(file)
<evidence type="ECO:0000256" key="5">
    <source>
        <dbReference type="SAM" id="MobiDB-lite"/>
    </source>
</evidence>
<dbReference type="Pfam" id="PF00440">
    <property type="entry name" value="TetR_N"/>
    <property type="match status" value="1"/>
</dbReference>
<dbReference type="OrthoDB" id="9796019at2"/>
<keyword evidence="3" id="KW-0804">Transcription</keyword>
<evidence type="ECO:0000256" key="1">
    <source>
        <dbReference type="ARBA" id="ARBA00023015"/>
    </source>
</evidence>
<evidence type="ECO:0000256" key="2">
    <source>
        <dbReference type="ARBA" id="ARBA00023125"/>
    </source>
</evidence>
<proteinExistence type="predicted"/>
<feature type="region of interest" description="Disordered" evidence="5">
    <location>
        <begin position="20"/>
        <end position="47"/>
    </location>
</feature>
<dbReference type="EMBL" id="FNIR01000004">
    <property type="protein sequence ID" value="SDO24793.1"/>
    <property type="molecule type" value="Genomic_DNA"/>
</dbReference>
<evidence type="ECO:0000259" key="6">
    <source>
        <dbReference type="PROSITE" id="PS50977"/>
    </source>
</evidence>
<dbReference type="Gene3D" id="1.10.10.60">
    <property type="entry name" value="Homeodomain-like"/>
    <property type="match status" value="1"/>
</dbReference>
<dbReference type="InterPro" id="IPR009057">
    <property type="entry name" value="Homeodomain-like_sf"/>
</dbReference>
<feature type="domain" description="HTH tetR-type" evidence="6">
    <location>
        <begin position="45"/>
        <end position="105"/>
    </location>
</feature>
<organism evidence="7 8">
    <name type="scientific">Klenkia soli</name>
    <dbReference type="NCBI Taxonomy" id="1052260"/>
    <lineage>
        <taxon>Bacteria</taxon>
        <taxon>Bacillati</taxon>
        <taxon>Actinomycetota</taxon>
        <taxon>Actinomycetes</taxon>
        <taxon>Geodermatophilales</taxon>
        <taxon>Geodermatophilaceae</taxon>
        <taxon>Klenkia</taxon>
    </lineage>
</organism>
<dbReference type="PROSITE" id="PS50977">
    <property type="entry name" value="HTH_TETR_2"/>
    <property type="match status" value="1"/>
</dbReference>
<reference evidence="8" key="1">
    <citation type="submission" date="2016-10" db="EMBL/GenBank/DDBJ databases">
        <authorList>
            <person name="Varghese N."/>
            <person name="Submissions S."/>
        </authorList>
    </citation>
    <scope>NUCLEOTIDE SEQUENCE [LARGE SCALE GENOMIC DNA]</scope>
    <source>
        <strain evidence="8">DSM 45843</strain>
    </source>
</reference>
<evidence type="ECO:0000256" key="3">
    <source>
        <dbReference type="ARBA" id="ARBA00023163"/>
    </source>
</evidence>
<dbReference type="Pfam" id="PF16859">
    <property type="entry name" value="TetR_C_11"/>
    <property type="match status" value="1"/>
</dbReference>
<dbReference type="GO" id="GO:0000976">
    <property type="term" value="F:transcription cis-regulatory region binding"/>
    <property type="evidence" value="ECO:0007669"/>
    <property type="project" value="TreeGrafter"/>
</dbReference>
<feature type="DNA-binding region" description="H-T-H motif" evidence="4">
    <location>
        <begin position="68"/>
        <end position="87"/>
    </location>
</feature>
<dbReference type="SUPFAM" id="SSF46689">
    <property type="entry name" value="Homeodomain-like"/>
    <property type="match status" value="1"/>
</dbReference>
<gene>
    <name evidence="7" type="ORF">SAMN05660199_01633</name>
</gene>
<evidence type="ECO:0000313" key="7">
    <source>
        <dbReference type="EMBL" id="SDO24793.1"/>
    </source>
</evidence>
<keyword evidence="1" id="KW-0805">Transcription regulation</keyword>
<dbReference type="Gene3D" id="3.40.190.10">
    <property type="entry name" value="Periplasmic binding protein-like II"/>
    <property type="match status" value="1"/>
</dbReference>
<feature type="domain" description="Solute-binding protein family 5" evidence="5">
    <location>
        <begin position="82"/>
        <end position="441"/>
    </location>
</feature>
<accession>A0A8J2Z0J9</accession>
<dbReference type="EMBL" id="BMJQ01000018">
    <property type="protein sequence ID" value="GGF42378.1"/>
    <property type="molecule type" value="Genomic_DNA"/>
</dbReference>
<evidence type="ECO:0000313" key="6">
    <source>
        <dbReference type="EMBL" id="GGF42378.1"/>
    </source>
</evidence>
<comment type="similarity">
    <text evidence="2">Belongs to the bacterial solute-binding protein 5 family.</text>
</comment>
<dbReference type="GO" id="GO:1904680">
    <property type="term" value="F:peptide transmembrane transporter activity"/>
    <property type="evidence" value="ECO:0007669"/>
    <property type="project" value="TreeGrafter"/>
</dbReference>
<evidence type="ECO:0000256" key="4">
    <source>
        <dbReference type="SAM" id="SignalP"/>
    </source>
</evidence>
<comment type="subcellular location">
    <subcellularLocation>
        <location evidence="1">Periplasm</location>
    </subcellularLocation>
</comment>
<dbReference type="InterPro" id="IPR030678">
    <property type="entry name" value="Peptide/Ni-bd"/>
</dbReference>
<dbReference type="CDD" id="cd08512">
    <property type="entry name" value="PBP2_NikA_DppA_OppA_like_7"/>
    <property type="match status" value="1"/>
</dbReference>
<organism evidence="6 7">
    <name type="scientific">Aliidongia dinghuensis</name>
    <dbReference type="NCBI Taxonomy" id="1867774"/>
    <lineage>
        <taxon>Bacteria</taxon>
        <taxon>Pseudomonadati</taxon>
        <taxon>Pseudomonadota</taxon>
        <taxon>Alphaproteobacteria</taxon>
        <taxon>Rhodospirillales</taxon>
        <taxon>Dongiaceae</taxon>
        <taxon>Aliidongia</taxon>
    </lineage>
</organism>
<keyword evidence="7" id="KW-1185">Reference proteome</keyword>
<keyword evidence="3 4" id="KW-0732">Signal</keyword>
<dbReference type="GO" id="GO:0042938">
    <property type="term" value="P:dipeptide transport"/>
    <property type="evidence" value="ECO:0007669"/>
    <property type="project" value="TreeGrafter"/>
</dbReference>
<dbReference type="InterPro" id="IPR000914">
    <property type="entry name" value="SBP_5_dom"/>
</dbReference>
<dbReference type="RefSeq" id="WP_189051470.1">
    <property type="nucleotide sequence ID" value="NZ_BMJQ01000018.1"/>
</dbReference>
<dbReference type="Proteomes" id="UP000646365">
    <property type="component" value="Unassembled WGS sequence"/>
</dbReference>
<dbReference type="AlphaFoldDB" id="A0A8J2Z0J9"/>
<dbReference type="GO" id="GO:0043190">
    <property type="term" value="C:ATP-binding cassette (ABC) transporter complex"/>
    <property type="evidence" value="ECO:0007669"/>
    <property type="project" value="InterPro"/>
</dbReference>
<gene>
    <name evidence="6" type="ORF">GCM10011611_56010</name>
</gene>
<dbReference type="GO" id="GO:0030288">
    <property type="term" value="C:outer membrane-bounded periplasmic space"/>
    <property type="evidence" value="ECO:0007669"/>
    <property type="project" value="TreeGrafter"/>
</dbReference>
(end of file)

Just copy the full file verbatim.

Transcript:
<evidence type="ECO:0000256" key="5">
    <source>
        <dbReference type="SAM" id="MobiDB-lite"/>
    </source>
</evidence>
<dbReference type="Pfam" id="PF00440">
    <property type="entry name" value="TetR_N"/>
    <property type="match status" value="1"/>
</dbReference>
<dbReference type="OrthoDB" id="9796019at2"/>
<keyword evidence="3" id="KW-0804">Transcription</keyword>
<evidence type="ECO:0000256" key="1">
    <source>
        <dbReference type="ARBA" id="ARBA00023015"/>
    </source>
</evidence>
<evidence type="ECO:0000256" key="2">
    <source>
        <dbReference type="ARBA" id="ARBA00023125"/>
    </source>
</evidence>
<proteinExistence type="predicted"/>
<feature type="region of interest" description="Disordered" evidence="5">
    <location>
        <begin position="20"/>
        <end position="47"/>
    </location>
</feature>
<dbReference type="EMBL" id="FNIR01000004">
    <property type="protein sequence ID" value="SDO24793.1"/>
    <property type="molecule type" value="Genomic_DNA"/>
</dbReference>
<evidence type="ECO:0000259" key="6">
    <source>
        <dbReference type="PROSITE" id="PS50977"/>
    </source>
</evidence>
<dbReference type="Gene3D" id="1.10.10.60">
    <property type="entry name" value="Homeodomain-like"/>
    <property type="match status" value="1"/>
</dbReference>
<dbReference type="InterPro" id="IPR009057">
    <property type="entry name" value="Homeodomain-like_sf"/>
</dbReference>
<feature type="domain" description="HTH tetR-type" evidence="6">
    <location>
        <begin position="45"/>
        <end position="105"/>
    </location>
</feature>
<organism evidence="7 8">
    <name type="scientific">Klenkia soli</name>
    <dbReference type="NCBI Taxonomy" id="1052260"/>
    <lineage>
        <taxon>Bacteria</taxon>
        <taxon>Bacillati</taxon>
        <taxon>Actinomycetota</taxon>
        <taxon>Actinomycetes</taxon>
        <taxon>Geodermatophilales</taxon>
        <taxon>Geodermatophilaceae</taxon>
        <taxon>Klenkia</taxon>
    </lineage>
</organism>
<dbReference type="PROSITE" id="PS50977">
    <property type="entry name" value="HTH_TETR_2"/>
    <property type="match status" value="1"/>
</dbReference>
<reference evidence="8" key="1">
    <citation type="submission" date="2016-10" db="EMBL/GenBank/DDBJ databases">
        <authorList>
            <person name="Varghese N."/>
            <person name="Submissions S."/>
        </authorList>
    </citation>
    <scope>NUCLEOTIDE SEQUENCE [LARGE SCALE GENOMIC DNA]</scope>
    <source>
        <strain evidence="8">DSM 45843</strain>
    </source>
</reference>
<evidence type="ECO:0000256" key="3">
    <source>
        <dbReference type="ARBA" id="ARBA00023163"/>
    </source>
</evidence>
<dbReference type="Pfam" id="PF16859">
    <property type="entry name" value="TetR_C_11"/>
    <property type="match status" value="1"/>
</dbReference>
<dbReference type="GO" id="GO:0000976">
    <property type="term" value="F:transcription cis-regulatory region binding"/>
    <property type="evidence" value="ECO:0007669"/>
    <property type="project" value="TreeGrafter"/>
</dbReference>
<feature type="DNA-binding region" description="H-T-H motif" evidence="4">
    <location>
        <begin position="68"/>
        <end position="87"/>
    </location>
</feature>
<dbReference type="SUPFAM" id="SSF46689">
    <property type="entry name" value="Homeodomain-like"/>
    <property type="match status" value="1"/>
</dbReference>
<gene>
    <name evidence="7" type="ORF">SAMN05660199_01633</name>
</gene>
<evidence type="ECO:0000313" key="7">
    <source>
        <dbReference type="EMBL" id="SDO24793.1"/>
    </source>
</evidence>
<keyword evidence="1" id="KW-0805">Transcription regulation</keyword>
<dbReference type="Gene3D" id="3.40.190.10">
    <property type="entry name" value="Periplasmic binding protein-like II"/>
    <property type="match status" value="1"/>
</dbReference>
<feature type="domain" description="Solute-binding protein family 5" evidence="5">
    <location>
        <begin position="82"/>
        <end position="441"/>
    </location>
</feature>
<accession>A0A8J2Z0J9</accession>
<dbReference type="EMBL" id="BMJQ01000018">
    <property type="protein sequence ID" value="GGF42378.1"/>
    <property type="molecule type" value="Genomic_DNA"/>
</dbReference>
<evidence type="ECO:0000313" key="6">
    <source>
        <dbReference type="EMBL" id="GGF42378.1"/>
    </source>
</evidence>
<comment type="similarity">
    <text evidence="2">Belongs to the bacterial solute-binding protein 5 family.</text>
</comment>
<dbReference type="GO" id="GO:1904680">
    <property type="term" value="F:peptide transmembrane transporter activity"/>
    <property type="evidence" value="ECO:0007669"/>
    <property type="project" value="TreeGrafter"/>
</dbReference>
<evidence type="ECO:0000256" key="4">
    <source>
        <dbReference type="SAM" id="SignalP"/>
    </source>
</evidence>
<comment type="subcellular location">
    <subcellularLocation>
        <location evidence="1">Periplasm</location>
    </subcellularLocation>
</comment>
<dbReference type="InterPro" id="IPR030678">
    <property type="entry name" value="Peptide/Ni-bd"/>
</dbReference>
<dbReference type="CDD" id="cd08512">
    <property type="entry name" value="PBP2_NikA_DppA_OppA_like_7"/>
    <property type="match status" value="1"/>
</dbReference>
<organism evidence="6 7">
    <name type="scientific">Aliidongia dinghuensis</name>
    <dbReference type="NCBI Taxonomy" id="1867774"/>
    <lineage>
        <taxon>Bacteria</taxon>
        <taxon>Pseudomonadati</taxon>
        <taxon>Pseudomonadota</taxon>
        <taxon>Alphaproteobacteria</taxon>
        <taxon>Rhodospirillales</taxon>
        <taxon>Dongiaceae</taxon>
        <taxon>Aliidongia</taxon>
    </lineage>
</organism>
<keyword evidence="7" id="KW-1185">Reference proteome</keyword>
<keyword evidence="3 4" id="KW-0732">Signal</keyword>
<dbReference type="GO" id="GO:0042938">
    <property type="term" value="P:dipeptide transport"/>
    <property type="evidence" value="ECO:0007669"/>
    <property type="project" value="TreeGrafter"/>
</dbReference>
<dbReference type="InterPro" id="IPR000914">
    <property type="entry name" value="SBP_5_dom"/>
</dbReference>
<dbReference type="RefSeq" id="WP_189051470.1">
    <property type="nucleotide sequence ID" value="NZ_BMJQ01000018.1"/>
</dbReference>
<dbReference type="Proteomes" id="UP000646365">
    <property type="component" value="Unassembled WGS sequence"/>
</dbReference>
<dbReference type="AlphaFoldDB" id="A0A8J2Z0J9"/>
<dbReference type="GO" id="GO:0043190">
    <property type="term" value="C:ATP-binding cassette (ABC) transporter complex"/>
    <property type="evidence" value="ECO:0007669"/>
    <property type="project" value="InterPro"/>
</dbReference>
<gene>
    <name evidence="6" type="ORF">GCM10011611_56010</name>
</gene>
<dbReference type="GO" id="GO:0030288">
    <property type="term" value="C:outer membrane-bounded periplasmic space"/>
    <property type="evidence" value="ECO:0007669"/>
    <property type="project" value="TreeGrafter"/>
</dbReference>